Law Minister Anisul Huq said the government would amend the Digital Security Act if any inconsistency is found in the law.
"A six-member team – comprising representatives of several ministries including the law ministry, information and communication technology ministry and home affairs ministry – has been formed to look in the issue," he said in reply to a query from reporters at a views-exchange meeting organised by Overseas Correspondents Association Bangladesh (Ocab) at the National Press Club on Thursday.
The team is working with the United Nations Commission on Human Rights (UNHCR) office to find out whether human rights are being violated due to the enforcement of this law, he said, adding, "If they find it, we will take the necessary steps to rectify it. We will take the necessary steps to rectify the law if they find any inconsistency."
Informing that the government has already formed a cell to inquire, before the filing of any case under the Digital Security Act, whether the allegation has the credibility to start the trial of the case, he said, "If the complaint is found substantial, only then, the case will go to court."
The law minister claimed that at present, no journalist is being arrested just after the filing of a DSA case. The allegation is verified at first.
Asked whether the government would issue any written instruction in this regard, he said all the police stations have been initially instructed not to arrest any journalist just after a case is filed. "So far I know, no journalist has been arrested in the last six months under the Digital Security Act."
The DSA has been enacted to prevent criminal offenses that occur digitally, it is not meant to curtail the freedom of the press, he said, adding that steps have been taken to stop the abuse of this law.
Nazrul Islam Mithu, president of the Dhaka Reporters Unity, and member secretary of Ocab, conducted the meeting, styled "Meet the Ocab", under the supervision of Qadir Kallol, BBC's correspondent and head of the convening committee of Ocab.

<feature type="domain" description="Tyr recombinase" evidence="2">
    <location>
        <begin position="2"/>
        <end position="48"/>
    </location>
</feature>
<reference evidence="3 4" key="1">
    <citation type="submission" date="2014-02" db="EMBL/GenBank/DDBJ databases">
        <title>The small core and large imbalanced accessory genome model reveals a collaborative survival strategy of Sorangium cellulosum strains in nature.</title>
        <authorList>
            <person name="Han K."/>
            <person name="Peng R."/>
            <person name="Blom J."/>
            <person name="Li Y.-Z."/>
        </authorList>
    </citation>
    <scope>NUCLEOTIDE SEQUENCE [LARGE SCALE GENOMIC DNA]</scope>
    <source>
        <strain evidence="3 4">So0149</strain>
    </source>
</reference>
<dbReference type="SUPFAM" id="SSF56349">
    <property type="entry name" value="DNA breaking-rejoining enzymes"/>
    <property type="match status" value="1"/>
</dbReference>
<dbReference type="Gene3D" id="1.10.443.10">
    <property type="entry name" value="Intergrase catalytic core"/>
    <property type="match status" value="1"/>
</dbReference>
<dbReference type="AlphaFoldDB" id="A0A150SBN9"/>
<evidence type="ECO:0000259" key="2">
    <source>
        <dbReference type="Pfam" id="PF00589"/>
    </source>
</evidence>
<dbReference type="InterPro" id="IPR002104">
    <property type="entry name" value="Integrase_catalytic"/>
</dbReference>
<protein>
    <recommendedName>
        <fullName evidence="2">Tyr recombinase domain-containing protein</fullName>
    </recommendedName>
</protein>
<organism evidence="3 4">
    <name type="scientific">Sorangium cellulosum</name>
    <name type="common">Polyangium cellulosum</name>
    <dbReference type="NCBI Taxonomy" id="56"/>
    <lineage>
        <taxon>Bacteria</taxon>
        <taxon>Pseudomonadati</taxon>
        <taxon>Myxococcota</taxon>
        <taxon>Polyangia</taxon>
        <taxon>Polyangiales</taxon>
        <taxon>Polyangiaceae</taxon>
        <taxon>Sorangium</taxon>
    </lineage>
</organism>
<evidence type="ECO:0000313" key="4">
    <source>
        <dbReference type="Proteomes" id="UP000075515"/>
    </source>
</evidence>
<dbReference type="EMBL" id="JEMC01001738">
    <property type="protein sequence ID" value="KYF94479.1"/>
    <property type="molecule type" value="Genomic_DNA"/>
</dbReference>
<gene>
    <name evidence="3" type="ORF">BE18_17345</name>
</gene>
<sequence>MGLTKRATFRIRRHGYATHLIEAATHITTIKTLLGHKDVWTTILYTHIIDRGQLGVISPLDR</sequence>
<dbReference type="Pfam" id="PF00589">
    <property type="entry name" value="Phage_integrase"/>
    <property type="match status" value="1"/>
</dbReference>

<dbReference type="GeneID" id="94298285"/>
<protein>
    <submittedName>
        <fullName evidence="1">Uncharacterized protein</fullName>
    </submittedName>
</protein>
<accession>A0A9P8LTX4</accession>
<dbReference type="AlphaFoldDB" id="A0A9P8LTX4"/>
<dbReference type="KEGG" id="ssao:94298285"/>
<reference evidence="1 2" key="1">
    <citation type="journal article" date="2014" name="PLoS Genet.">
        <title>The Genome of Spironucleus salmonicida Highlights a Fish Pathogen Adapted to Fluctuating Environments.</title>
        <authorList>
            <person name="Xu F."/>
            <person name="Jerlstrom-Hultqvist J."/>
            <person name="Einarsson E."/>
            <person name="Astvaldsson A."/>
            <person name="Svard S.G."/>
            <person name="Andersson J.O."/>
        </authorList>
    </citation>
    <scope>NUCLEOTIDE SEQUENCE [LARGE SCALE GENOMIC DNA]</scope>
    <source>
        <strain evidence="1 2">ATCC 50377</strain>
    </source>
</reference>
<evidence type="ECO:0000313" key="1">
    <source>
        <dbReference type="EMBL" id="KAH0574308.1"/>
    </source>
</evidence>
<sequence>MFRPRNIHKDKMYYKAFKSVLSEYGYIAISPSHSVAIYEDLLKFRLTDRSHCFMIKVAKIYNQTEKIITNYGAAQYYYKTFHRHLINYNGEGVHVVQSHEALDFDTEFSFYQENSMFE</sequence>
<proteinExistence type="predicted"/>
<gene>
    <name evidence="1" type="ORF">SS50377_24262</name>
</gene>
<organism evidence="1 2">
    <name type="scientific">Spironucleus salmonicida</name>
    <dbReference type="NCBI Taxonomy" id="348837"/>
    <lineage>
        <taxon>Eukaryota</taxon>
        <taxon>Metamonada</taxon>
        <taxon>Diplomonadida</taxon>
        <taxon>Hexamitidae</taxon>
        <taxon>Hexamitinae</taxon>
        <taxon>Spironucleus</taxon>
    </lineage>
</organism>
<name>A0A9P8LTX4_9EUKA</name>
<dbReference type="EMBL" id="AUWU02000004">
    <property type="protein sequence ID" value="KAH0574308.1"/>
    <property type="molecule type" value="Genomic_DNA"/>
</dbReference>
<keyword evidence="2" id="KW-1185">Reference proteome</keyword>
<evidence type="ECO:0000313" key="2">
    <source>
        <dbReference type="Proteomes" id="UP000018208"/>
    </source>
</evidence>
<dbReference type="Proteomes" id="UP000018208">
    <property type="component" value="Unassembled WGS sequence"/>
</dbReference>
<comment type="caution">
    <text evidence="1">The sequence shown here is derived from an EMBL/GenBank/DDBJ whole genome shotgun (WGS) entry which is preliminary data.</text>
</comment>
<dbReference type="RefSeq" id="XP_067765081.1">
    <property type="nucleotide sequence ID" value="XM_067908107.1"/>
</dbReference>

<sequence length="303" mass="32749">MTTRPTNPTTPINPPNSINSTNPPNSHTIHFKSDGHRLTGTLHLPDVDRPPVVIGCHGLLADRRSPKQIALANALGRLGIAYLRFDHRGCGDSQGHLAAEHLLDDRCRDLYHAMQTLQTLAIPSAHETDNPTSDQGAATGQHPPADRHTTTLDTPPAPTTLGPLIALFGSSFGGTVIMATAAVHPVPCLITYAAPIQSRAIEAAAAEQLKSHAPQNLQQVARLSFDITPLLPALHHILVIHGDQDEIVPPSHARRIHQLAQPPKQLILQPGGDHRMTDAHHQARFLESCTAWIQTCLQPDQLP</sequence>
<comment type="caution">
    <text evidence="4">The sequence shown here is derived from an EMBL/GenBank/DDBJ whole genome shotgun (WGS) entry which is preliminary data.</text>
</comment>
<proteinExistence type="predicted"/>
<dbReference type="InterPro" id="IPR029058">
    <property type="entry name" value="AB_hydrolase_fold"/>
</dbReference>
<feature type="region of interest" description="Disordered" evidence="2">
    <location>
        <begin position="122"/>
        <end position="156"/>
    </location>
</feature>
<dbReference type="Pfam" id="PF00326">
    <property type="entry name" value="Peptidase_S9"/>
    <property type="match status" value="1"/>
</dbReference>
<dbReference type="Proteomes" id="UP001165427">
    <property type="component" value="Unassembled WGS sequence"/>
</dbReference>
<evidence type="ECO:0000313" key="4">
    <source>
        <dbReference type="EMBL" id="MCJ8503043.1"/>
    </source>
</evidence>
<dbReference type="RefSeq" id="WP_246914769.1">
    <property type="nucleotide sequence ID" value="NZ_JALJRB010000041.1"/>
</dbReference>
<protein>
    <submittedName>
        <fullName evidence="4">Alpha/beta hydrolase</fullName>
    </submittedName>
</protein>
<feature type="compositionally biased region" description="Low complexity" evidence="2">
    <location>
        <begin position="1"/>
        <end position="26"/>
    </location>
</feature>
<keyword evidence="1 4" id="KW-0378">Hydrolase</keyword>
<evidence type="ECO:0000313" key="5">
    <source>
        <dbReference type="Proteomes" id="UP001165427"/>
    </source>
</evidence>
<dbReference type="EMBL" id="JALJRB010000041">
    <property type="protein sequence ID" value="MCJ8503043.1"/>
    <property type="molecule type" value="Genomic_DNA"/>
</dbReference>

Senior journalist Farid Hossain, Anisur Rahman, managing editor of Bangladesh Sangbad Sangstha, and other Ocab members were also present on the occasion.
In reply to a query over formation of Election Commission (EC), but it would not be appropriate to do it overnight, the law minister said, "The constitution has a provision to make law on EC formation, and we want to do it; but such an important legislation cannot be done in a hurry."
The law minister said, "Article 117 of the constitution instructs that the election commission will be constituted by the president. Before forming the last two election commissions, after consulting the registered political parties, it was decided that the EC would be formed through a search committee formed with members suggested by the political parties."
"The search committee would recommend 10 names, out of which five election commissioners including the CEC would be appointed by the president. The last two elections have been held under the ECs formed in this way," he said, adding, "But I also think that a law should be made."
Huq said, "Although the parliament session was held due to constitutional obligation, all the MPs could not attend it due to the onset of new coronavirus variant Omicron. In this context, it would not be right to pass a law on the Election Commission bypassing the parliament."
In reply to a query over BNP Chairperson Khaleda Zia's treatment abroad, the law minister said, "The government cannot violate the law. If the government does something, it would be as per the law. Khaleda Zia's relatives filed a plea, but the plea mentioned no specific section of law under which she could be released, conditionally or unconditionally.
The law minister said considering the plea they had filed, the government stayed her sentence through an executive order and released her on the condition that she would not be able to go abroad.